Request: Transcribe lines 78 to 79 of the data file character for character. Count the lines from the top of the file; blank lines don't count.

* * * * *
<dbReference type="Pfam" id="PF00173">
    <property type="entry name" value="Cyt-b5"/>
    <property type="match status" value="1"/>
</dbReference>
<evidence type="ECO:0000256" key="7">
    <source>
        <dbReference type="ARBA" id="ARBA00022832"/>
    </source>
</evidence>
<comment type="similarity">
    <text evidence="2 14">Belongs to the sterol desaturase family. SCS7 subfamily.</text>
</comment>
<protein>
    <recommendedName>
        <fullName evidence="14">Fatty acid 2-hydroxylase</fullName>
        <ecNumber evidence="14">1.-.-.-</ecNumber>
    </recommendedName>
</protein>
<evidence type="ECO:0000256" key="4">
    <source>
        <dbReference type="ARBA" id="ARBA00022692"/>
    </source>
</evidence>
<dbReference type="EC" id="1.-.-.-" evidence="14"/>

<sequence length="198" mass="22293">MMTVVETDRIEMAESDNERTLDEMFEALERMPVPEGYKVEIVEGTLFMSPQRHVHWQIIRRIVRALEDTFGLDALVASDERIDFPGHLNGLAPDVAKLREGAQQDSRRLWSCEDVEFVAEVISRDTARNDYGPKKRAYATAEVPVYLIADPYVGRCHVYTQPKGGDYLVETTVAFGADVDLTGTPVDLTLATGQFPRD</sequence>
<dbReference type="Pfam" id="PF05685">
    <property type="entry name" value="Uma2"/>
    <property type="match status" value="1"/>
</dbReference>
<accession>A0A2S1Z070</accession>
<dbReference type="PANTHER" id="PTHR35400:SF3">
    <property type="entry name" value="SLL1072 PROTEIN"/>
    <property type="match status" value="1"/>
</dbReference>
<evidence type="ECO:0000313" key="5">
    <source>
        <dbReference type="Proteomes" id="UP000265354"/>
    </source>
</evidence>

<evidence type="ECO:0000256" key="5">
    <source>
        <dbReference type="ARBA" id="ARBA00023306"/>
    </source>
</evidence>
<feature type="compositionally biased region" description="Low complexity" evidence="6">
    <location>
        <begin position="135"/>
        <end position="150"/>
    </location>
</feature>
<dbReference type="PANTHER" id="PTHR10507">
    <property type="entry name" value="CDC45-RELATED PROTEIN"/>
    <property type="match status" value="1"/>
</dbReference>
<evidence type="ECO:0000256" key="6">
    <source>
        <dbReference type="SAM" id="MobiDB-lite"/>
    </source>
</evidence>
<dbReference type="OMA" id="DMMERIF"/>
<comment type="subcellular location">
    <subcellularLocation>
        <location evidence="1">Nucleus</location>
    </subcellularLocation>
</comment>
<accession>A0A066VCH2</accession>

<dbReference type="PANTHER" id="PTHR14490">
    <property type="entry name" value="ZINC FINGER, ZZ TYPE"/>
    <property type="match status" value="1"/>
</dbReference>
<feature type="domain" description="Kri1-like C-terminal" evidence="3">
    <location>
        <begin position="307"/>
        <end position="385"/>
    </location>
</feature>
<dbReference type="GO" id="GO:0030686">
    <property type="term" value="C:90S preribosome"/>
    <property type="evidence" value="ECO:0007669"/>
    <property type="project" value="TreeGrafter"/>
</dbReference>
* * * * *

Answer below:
    <property type="term" value="C:90S preribosome"/>
    <property type="evidence" value="ECO:0007669"/>